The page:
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Source: Duke Energy Corp.
Duke Energy Corp. reported first-quarter earnings today, missing on the top line but beating on the bottom. The quarter offered a few surprises for this seemingly steady dividend stock, so here's what you need to know about Duke's latest digits.
On the top line, Duke Energy snagged $6.07 billion in sales. That put Duke's revenue behind both analyst estimates of $6.30 billion and 2014 first-quarter sales of $6.62 billion.
On the bottom line, though, adjusted earnings per share came in well ahead of expectations. Duke reported $1.24 in adjusted first-quarter EPS, ahead of the analyst estimate of $1.12 and first-quarter 2014's $1.17 adjusted EPS.
Looking ahead, Duke confirmed its 2015 adjusted earnings guidance range of $4.55 to $4.75 per share.
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While Duke's sales were stagnant, the quarter marked the first time since second-quarter 2014 that the company exceeded earnings expectations. But even Duke was quick to point out that its surprisingly high profits were driven primarily by cold winter weather, and long-term investors must look beyond these quarterly numbers to know whether Duke is worth its dividend stock weight.
Beyond the numbers
The quarter was full of both surprises and steady operations. On the not-so-nice surprise side, Duke Energy is in the midst of an environmental battle stemming from coal ash spills in North Carolina. Coal ash is a byproduct of coal-fired power generation and a decidedly unwelcome addition to any natural water source. The company already agreed in February to pay $102 million for its Clean Water Act violation, but is being sued for an additional $25 million.
Duke's subsidiaries continued to trend in separate directions, for better and worse. For better, its regulated domestic utilities unit pulled in a pleasantly expected $774 million in income, up $37 million from first-quarter 2014. For worse, its international operations income dropped $94 million year over year to just $36 million. The decline was due primarily to a multiyear drought affecting its Brazil hydropower operations, an unwelcome omen in the face of California's continued drought.
Overall, President and CEO Lynn Good said she was "pleased with [our] operational and financial performance in the first quarter." She noted that several strategic initiatives are on track, including the long-awaited official sale of its Midwest Generation business to Dynegy on April 2. Following the deal, Duke quickly pushed through a promised $1.275 billion share buyback, with $225 million more to come. That should come as a welcome respite for investors who watched Duke's share price drop below theS&P 500's returns for most of the past two years, with an especially hard hit following the February coal ash fiasco.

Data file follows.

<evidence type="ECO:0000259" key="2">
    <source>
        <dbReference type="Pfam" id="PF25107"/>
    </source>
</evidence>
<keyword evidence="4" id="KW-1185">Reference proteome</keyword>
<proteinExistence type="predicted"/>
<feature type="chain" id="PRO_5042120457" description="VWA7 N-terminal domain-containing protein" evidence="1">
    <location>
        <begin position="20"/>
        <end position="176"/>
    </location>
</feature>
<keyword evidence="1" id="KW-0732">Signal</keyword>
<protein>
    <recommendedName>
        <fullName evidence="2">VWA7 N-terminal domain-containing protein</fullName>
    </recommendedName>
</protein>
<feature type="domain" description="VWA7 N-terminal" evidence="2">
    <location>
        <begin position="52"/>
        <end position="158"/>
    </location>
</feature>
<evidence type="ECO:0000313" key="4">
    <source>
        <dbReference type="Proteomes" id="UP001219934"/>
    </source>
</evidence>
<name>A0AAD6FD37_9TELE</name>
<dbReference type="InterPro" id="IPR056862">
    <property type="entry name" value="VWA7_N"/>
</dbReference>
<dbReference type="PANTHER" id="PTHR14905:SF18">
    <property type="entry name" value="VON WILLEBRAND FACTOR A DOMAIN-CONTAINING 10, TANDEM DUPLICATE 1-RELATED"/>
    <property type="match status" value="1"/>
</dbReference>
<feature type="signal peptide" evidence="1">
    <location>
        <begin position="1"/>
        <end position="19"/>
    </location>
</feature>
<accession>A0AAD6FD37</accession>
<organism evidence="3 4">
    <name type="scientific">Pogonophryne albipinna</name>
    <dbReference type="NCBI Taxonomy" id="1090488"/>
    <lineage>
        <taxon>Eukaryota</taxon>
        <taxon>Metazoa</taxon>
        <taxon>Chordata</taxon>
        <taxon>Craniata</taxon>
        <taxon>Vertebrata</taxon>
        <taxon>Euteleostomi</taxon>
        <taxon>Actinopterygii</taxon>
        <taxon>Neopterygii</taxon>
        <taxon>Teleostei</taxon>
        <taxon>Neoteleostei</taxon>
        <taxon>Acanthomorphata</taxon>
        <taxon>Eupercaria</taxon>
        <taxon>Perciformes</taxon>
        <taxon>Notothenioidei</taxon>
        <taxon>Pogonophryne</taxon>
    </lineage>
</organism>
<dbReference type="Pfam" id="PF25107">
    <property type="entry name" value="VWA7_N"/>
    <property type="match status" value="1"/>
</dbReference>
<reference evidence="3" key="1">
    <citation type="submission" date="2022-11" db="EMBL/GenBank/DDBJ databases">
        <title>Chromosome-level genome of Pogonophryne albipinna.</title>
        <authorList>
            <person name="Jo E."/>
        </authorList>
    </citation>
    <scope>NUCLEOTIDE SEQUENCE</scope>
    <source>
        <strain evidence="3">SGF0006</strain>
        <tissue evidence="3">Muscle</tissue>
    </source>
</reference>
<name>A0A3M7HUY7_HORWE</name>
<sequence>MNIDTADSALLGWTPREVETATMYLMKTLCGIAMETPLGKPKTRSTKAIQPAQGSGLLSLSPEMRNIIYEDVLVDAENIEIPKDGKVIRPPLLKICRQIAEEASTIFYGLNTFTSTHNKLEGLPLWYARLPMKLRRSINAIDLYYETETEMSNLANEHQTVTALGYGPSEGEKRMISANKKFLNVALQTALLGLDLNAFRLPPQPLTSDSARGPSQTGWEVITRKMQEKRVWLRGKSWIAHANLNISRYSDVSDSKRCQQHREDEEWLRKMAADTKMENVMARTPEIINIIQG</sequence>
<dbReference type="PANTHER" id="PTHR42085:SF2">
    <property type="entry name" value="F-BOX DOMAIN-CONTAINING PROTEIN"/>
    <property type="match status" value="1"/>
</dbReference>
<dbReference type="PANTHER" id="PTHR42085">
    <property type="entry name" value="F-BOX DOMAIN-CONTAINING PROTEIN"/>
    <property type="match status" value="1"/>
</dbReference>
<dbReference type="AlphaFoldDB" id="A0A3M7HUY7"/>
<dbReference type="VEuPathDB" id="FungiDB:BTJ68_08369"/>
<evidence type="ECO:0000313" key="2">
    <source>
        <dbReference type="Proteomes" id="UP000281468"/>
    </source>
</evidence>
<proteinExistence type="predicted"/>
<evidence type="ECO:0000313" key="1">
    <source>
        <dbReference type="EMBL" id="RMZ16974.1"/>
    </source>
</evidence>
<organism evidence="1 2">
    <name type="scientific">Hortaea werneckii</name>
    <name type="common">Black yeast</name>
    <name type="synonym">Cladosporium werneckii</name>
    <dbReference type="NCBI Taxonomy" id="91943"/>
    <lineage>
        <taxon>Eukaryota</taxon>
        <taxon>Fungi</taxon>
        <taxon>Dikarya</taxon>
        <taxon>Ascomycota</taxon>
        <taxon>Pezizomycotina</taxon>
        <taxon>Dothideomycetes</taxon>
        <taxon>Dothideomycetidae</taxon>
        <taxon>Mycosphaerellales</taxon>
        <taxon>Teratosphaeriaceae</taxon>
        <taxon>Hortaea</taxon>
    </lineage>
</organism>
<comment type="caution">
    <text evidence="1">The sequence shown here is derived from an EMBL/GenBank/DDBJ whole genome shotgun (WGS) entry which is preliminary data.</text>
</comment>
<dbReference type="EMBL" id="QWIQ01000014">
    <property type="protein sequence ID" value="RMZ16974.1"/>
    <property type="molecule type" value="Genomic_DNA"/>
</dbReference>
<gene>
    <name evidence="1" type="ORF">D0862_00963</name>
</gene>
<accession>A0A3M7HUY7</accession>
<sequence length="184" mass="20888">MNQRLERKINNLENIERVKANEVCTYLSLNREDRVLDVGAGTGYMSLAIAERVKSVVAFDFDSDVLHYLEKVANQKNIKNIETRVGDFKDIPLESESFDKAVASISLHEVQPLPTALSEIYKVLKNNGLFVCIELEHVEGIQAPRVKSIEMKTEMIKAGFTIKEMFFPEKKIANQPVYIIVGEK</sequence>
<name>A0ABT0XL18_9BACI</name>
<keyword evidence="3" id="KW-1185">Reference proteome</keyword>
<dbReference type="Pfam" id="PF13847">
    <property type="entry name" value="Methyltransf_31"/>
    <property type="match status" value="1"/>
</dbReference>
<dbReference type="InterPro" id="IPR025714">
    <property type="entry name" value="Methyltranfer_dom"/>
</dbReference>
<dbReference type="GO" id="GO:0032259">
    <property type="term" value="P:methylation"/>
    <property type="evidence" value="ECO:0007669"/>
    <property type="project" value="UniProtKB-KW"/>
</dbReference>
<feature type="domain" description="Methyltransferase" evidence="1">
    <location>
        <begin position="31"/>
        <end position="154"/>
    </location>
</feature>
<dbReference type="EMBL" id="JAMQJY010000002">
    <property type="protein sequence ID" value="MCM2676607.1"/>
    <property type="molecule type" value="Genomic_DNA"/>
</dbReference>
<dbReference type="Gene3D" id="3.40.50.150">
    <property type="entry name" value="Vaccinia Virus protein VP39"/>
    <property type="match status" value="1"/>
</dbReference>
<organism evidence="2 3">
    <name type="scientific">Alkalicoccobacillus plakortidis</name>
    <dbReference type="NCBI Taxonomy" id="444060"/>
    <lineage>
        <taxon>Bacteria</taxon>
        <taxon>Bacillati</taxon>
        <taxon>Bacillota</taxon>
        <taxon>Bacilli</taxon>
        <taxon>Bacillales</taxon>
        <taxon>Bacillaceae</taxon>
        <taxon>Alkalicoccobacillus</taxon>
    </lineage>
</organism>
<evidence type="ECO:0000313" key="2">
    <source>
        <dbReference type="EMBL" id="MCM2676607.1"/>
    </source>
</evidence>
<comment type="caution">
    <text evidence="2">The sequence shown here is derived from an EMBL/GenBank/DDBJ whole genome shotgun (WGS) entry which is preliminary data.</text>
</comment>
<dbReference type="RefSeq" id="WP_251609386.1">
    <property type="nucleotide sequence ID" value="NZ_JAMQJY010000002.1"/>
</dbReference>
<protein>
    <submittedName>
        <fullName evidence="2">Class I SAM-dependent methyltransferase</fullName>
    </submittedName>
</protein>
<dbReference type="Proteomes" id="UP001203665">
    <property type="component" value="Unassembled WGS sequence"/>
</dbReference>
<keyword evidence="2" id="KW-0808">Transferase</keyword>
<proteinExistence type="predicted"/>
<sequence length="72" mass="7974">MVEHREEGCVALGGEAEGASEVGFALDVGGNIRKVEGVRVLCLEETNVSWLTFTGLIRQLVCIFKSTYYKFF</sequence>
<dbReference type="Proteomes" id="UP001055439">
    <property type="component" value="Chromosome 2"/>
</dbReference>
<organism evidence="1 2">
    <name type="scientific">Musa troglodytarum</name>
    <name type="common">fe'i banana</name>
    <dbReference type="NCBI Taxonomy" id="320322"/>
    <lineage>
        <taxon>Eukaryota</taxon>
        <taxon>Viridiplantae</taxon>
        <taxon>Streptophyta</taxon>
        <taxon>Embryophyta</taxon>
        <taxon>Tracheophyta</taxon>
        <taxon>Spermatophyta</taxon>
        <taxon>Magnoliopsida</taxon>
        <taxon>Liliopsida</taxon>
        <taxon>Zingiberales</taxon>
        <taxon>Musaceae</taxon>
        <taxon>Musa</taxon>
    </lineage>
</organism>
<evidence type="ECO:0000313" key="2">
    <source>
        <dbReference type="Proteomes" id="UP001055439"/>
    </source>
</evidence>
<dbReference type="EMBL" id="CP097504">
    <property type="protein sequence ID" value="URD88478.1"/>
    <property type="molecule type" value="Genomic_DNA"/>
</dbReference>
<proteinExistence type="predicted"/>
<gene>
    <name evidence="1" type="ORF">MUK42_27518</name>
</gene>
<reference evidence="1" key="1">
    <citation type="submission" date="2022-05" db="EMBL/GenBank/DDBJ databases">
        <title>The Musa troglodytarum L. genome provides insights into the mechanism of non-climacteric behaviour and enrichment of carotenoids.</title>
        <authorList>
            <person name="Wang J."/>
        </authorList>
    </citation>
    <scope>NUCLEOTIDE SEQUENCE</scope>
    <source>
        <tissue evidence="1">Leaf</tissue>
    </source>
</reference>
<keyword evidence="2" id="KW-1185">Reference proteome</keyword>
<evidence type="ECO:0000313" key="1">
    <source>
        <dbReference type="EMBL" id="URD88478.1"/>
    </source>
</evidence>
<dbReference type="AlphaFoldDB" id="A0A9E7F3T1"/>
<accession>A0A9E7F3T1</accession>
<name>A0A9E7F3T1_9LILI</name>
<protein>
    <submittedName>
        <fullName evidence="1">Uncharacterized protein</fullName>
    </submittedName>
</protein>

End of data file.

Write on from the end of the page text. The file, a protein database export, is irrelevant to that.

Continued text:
Duke Energy is, first and foremost, a dividend stock. That means investors expect Duke to steadily increase its share price while dishing out delectable quarterly payouts. On this front, Duke Energy continued to excel for income investors over the past quarter. Even through the worst of the financial crisis, as it and every other energy stock took a major hit, the corporation delivered on dividend growth. With a current 4.1% yield, it offers dividend stock investors more than Dominion Resources' 3.6% and Exelon Corp.'s3.7% when it comes to cash in hand.
Did Duke deliver?
For dividend stock investors, Duke remains a steady investment option. Regulated utilities are its bread and butter, and the sale of its Midwest Generation unit knocks another volatile line item off this business's books. But Duke can do more. It needs to seal the deal on environmental damages and determine a better strategy for its often-floundering international operations, all the while keeping income investors happy with a decent dividend. Duke Energy is a solid dividend stock, but investors will need to keep a close watch on whether 2015 is a true turning point to turn this dividend stock from good to great.
The article Duke Energy Corp. Earnings: Up and Down For This Dividend Stock originally appeared on Fool.com.
Justin Loiseau has no position in any stocks mentioned, but he does use electricity often. Like right now. The Motley Fool recommends Dominion Resources and Exelon. Try any of our Foolish newsletter services free for 30 days. We Fools may not all hold the same opinions, but we all believe that considering a diverse range of insights makes us better investors. The Motley Fool has a disclosure policy.
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